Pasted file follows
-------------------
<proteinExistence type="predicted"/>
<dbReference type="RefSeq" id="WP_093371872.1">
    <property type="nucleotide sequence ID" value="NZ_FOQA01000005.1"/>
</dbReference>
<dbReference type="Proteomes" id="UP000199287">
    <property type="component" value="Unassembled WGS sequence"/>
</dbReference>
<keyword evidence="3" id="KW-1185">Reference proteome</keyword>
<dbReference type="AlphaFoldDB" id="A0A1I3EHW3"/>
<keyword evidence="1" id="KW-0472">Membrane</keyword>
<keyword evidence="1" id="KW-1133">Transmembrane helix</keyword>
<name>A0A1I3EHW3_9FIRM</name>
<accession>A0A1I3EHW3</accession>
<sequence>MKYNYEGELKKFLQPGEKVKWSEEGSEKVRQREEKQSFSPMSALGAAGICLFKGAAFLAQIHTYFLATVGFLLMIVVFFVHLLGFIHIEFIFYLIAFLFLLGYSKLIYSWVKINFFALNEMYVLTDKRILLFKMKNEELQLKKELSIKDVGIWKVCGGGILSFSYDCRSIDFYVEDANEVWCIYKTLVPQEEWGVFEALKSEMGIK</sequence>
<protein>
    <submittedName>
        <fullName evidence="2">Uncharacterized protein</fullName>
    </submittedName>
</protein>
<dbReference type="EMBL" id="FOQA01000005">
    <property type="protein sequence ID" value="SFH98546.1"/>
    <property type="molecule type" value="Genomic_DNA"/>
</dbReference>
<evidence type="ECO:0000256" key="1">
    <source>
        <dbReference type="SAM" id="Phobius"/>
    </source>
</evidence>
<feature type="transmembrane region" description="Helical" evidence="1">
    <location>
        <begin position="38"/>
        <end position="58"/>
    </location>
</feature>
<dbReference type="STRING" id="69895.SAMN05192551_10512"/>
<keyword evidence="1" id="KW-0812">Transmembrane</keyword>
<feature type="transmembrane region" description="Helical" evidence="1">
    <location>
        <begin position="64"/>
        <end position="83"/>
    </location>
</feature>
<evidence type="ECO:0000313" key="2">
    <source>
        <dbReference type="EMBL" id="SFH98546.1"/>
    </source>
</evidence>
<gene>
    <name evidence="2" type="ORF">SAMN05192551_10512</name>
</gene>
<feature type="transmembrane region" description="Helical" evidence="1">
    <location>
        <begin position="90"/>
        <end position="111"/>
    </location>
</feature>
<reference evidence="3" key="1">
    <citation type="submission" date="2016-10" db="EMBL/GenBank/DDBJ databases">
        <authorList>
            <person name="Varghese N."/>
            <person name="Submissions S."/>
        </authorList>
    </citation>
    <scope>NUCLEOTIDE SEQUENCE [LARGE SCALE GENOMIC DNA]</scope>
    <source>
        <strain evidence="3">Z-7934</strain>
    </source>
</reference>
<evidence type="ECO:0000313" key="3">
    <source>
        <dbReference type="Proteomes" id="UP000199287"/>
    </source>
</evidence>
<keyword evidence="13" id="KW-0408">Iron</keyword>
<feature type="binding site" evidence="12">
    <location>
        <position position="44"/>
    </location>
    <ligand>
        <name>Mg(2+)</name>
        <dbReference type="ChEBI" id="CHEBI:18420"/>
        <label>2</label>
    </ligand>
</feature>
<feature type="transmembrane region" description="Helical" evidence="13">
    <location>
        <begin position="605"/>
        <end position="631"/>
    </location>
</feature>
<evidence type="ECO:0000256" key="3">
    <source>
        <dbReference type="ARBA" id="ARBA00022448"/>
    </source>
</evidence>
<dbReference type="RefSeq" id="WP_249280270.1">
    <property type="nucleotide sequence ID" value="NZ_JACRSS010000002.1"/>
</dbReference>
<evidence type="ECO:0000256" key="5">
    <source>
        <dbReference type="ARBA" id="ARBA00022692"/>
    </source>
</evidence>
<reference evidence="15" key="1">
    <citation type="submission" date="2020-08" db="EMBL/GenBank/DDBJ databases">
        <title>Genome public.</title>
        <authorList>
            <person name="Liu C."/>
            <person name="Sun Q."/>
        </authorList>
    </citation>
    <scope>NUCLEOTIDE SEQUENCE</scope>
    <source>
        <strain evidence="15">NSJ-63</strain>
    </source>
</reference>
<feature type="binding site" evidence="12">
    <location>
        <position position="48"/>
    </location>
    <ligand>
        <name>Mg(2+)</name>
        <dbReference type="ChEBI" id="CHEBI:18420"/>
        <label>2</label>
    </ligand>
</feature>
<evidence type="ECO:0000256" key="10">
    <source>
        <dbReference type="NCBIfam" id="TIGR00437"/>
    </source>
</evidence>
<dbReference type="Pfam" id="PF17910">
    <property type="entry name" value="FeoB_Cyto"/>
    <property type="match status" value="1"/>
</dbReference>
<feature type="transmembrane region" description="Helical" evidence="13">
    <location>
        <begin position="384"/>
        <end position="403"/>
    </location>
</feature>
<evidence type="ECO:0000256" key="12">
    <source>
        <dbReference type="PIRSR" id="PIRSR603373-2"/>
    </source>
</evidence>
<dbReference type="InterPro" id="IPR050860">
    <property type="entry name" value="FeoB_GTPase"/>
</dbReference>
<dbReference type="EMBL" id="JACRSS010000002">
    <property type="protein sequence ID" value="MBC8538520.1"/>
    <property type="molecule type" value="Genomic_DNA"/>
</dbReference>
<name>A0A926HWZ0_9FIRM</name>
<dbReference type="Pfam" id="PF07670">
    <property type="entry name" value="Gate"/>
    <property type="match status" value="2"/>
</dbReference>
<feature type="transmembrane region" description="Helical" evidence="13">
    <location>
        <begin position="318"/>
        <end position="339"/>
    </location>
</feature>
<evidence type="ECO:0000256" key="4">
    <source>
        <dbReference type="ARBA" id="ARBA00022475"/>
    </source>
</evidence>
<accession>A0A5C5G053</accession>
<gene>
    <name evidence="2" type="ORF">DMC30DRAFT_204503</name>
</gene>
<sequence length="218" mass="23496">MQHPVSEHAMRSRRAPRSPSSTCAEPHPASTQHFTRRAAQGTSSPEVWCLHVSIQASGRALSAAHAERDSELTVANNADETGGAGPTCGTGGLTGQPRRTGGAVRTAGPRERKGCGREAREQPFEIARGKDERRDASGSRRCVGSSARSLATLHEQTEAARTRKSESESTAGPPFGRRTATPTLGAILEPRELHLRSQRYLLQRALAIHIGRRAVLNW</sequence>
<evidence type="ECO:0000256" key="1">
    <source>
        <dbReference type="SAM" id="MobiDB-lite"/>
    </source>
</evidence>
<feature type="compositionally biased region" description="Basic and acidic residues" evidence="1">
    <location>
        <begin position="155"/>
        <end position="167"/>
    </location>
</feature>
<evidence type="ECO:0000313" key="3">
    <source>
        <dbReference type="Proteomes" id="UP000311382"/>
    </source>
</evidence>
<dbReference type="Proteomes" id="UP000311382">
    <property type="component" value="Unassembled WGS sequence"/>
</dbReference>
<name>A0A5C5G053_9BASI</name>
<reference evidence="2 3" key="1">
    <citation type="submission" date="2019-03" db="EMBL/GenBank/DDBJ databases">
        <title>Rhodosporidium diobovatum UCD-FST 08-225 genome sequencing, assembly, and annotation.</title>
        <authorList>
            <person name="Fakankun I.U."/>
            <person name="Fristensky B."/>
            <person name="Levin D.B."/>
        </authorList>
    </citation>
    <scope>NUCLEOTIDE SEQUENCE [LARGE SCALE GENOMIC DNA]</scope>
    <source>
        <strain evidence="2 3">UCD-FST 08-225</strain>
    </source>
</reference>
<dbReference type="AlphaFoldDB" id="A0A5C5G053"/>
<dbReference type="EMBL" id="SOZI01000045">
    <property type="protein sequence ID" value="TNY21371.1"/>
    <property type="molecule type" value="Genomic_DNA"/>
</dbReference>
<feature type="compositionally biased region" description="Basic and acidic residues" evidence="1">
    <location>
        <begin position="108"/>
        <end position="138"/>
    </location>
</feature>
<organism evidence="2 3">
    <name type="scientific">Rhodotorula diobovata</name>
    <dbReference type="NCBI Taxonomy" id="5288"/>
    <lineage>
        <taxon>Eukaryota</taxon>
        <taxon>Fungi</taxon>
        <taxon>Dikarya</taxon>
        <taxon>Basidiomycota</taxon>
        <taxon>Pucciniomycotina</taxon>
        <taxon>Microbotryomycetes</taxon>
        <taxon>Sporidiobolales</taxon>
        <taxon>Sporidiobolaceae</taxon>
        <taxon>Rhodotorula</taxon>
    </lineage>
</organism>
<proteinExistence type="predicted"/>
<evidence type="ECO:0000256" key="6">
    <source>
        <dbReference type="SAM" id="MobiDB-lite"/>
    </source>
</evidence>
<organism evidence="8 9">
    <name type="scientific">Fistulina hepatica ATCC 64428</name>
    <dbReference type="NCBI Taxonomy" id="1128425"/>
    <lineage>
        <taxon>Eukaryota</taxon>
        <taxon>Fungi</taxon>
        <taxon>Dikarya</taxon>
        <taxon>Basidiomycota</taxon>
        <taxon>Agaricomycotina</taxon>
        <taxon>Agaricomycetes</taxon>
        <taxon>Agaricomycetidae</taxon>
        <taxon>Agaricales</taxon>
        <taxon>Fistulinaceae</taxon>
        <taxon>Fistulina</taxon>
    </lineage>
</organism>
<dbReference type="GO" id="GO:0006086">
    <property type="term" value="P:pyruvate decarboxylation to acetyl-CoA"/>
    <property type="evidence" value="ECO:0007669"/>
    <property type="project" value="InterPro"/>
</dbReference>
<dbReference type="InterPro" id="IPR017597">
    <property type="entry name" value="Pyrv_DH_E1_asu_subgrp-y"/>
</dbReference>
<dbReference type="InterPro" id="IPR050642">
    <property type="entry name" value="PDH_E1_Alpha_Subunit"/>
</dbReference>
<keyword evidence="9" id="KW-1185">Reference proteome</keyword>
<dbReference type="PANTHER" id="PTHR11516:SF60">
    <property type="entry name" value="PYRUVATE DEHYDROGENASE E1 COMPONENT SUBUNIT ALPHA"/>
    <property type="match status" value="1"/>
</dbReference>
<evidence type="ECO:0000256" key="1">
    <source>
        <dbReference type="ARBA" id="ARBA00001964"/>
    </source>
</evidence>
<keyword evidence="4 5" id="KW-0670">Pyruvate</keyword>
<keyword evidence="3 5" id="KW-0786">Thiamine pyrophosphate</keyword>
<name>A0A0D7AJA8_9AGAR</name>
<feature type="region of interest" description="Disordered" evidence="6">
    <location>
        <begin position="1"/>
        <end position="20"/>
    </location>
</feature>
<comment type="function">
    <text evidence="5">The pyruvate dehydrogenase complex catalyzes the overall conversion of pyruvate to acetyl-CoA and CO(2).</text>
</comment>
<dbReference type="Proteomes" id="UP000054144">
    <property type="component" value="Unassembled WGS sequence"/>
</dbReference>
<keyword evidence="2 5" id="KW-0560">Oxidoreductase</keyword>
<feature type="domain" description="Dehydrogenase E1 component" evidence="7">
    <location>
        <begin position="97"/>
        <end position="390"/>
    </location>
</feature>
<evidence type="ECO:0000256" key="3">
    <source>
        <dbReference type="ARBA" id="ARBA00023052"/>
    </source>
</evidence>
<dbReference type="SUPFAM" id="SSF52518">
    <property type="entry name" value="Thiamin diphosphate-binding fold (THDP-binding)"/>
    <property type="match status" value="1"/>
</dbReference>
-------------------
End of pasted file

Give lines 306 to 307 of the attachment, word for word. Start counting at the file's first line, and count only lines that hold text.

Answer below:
    <property type="entry name" value="Thiamin diphosphate-binding fold (THDP-binding)"/>
    <property type="match status" value="1"/>